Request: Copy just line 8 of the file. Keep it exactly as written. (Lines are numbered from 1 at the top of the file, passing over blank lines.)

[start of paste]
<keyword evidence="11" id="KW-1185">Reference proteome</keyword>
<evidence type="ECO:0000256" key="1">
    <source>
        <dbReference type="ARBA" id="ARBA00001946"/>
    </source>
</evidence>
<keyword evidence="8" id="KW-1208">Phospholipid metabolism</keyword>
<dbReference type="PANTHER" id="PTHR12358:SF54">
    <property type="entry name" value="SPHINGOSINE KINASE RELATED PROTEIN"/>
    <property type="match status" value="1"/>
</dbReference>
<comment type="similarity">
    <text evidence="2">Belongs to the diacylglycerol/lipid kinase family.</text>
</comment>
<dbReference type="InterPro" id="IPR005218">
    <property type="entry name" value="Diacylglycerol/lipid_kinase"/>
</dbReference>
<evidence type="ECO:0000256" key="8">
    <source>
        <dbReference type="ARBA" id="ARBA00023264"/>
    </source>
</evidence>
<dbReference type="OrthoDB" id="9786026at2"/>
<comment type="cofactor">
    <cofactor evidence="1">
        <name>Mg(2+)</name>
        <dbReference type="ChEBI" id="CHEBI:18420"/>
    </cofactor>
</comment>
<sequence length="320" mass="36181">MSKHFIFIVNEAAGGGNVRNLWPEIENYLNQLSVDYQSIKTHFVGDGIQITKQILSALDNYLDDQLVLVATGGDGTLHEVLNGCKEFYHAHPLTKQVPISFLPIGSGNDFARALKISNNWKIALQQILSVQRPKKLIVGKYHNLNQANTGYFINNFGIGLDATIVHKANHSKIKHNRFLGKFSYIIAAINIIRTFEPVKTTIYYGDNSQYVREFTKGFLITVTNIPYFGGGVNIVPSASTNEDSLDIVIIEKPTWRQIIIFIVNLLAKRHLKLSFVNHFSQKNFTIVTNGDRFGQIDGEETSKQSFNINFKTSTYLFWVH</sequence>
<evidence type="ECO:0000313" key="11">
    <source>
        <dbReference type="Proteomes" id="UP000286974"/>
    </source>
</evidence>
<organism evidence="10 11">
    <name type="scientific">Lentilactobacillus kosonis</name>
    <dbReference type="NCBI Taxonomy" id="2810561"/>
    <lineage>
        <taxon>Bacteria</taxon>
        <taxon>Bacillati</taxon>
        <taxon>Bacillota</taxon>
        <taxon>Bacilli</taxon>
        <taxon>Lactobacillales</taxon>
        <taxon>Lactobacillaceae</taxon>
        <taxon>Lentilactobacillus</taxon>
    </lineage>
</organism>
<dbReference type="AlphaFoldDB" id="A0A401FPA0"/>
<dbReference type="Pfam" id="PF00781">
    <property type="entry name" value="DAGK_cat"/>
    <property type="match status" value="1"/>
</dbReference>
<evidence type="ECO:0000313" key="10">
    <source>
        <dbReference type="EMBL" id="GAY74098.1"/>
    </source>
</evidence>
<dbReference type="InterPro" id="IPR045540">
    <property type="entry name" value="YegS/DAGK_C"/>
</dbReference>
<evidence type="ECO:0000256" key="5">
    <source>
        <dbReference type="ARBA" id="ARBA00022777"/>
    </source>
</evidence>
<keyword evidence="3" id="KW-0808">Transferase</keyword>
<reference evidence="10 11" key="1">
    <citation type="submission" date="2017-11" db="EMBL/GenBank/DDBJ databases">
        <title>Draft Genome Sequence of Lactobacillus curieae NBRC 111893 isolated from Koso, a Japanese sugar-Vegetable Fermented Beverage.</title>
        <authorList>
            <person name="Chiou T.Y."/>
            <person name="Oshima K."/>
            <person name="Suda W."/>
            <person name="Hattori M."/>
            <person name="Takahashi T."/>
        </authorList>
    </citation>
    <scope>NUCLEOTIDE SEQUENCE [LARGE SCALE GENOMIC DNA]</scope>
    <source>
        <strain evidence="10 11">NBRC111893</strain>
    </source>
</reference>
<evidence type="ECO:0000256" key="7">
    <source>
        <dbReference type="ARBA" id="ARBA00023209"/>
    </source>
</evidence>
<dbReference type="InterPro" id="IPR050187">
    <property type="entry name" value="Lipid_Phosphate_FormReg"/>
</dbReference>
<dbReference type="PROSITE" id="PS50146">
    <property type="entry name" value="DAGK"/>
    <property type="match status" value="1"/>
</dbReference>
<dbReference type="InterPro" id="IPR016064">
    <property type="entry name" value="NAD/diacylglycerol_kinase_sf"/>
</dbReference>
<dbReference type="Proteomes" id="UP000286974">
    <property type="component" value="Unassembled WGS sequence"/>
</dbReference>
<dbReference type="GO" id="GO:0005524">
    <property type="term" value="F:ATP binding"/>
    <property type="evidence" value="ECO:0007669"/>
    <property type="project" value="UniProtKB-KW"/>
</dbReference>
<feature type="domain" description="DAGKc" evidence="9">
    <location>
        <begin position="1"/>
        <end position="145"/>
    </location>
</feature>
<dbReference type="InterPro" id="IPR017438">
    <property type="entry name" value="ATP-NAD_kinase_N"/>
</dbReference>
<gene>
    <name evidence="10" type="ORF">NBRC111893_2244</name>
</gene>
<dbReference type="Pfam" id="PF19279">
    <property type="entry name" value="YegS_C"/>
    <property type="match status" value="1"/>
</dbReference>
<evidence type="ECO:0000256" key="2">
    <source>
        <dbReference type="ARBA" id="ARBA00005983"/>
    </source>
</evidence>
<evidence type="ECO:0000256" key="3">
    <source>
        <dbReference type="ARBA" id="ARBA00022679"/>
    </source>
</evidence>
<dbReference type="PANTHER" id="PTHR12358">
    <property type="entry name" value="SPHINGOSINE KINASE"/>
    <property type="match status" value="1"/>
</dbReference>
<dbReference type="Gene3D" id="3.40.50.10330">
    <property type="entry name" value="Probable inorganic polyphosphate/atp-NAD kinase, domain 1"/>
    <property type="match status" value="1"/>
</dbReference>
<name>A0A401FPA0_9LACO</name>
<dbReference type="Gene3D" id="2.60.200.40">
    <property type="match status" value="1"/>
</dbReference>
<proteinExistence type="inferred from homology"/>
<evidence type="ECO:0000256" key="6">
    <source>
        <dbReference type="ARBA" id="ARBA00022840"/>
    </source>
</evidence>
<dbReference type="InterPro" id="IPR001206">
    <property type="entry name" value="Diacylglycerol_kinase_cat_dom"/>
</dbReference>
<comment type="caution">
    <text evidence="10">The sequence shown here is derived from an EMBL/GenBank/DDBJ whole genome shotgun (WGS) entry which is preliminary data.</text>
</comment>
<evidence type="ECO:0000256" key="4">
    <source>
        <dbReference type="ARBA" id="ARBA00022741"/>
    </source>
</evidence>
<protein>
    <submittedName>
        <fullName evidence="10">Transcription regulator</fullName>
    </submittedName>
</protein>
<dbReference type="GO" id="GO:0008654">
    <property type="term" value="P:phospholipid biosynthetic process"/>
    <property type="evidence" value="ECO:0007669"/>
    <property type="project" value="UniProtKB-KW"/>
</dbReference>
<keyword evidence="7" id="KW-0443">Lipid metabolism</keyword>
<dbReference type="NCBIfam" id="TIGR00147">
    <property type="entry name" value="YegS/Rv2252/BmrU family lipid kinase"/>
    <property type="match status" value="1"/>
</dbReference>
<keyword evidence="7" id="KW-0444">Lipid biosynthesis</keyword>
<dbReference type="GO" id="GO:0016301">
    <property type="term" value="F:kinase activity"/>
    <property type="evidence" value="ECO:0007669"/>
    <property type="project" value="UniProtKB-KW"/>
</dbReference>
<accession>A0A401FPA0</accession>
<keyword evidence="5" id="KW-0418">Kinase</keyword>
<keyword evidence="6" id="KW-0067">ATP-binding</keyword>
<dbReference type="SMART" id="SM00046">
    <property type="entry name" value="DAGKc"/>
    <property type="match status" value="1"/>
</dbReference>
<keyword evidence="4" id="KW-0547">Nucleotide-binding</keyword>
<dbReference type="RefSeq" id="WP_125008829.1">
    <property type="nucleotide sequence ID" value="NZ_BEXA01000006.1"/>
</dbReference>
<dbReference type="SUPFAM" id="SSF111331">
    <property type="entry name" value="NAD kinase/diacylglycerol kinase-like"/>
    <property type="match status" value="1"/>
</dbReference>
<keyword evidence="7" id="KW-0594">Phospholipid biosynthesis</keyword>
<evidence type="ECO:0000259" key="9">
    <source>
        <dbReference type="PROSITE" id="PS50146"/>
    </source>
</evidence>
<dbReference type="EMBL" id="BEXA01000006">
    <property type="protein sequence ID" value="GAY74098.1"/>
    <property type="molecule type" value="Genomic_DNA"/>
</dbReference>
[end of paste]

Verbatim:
<dbReference type="PANTHER" id="PTHR12358:SF54">